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Journal Article

Transient medial prefrontal perturbation reduces false memory formation


Berkers,  Ruud
Donders Institute for Brain, Cognition and Behaviour, Radboud University, Nijmegen, the Netherlands;
Max Planck Research Group Adaptive Memory, MPI for Human Cognitive and Brain Sciences, Max Planck Society;

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Berkers, R., van der Linden, M., de Almeida, R. F., Müller, N. C. J., Bovy, L., Dresler, M., et al. (2017). Transient medial prefrontal perturbation reduces false memory formation. Cortex, 88, 42-52. doi:10.1016/j.cortex.2016.12.015.

Cite as: https://hdl.handle.net/11858/00-001M-0000-002C-3FF4-7
Knowledge extracted across previous experiences, or schemas, benefit encoding and
retention of congruent information. However, they can also reduce specificity and augment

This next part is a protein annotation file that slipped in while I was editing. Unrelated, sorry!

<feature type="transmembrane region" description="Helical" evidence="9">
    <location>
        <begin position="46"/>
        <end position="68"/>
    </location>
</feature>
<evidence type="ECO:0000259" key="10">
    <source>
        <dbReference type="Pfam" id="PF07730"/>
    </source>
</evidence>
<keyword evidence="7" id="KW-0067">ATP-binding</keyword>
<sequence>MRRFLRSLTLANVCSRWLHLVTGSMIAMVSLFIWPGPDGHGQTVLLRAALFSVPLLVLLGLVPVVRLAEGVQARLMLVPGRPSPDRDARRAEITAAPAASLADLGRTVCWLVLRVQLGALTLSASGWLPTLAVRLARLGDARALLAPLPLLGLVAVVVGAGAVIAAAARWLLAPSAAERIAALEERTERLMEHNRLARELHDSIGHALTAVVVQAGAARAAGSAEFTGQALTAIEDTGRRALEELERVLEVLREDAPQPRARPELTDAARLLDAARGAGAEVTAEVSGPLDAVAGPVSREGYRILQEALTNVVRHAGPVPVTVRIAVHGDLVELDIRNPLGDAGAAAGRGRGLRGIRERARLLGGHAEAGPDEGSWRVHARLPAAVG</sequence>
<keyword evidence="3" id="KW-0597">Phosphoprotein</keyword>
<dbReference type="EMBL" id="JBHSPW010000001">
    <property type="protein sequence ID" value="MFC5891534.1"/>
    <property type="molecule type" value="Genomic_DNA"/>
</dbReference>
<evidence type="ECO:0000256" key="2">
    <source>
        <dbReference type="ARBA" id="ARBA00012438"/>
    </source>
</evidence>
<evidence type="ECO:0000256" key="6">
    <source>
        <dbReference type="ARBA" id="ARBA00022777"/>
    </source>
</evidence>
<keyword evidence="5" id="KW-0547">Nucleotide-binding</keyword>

memory for semantically related, but false information. A demonstration of the latter is
given by the DeeseeRoedigereMcDermott (DRM) paradigm, where the studying of words
that fit a common semantic schema are found to induce false memories for words that are
congruent with the given schema, but were not studied. The medial prefrontal cortex
(mPFC) has been ascribed the function of leveraging prior knowledge to influence encoding
and retrieval, based on imaging and patient studies. Here, we used transcranial magnetic
stimulation (TMS) to transiently perturb ongoing mPFC processing immediately before
participants performed the DRM-task. We observed the predicted reduction in false recall
of critical lures after mPFC perturbation, compared to two control groups, whereas veridical
recall and recognition memory performance remained similar across groups. These
data provide initial causal evidence for a role of the mPFC in biasing the assimilation of
new memories and their consolidation as a function of prior knowledge.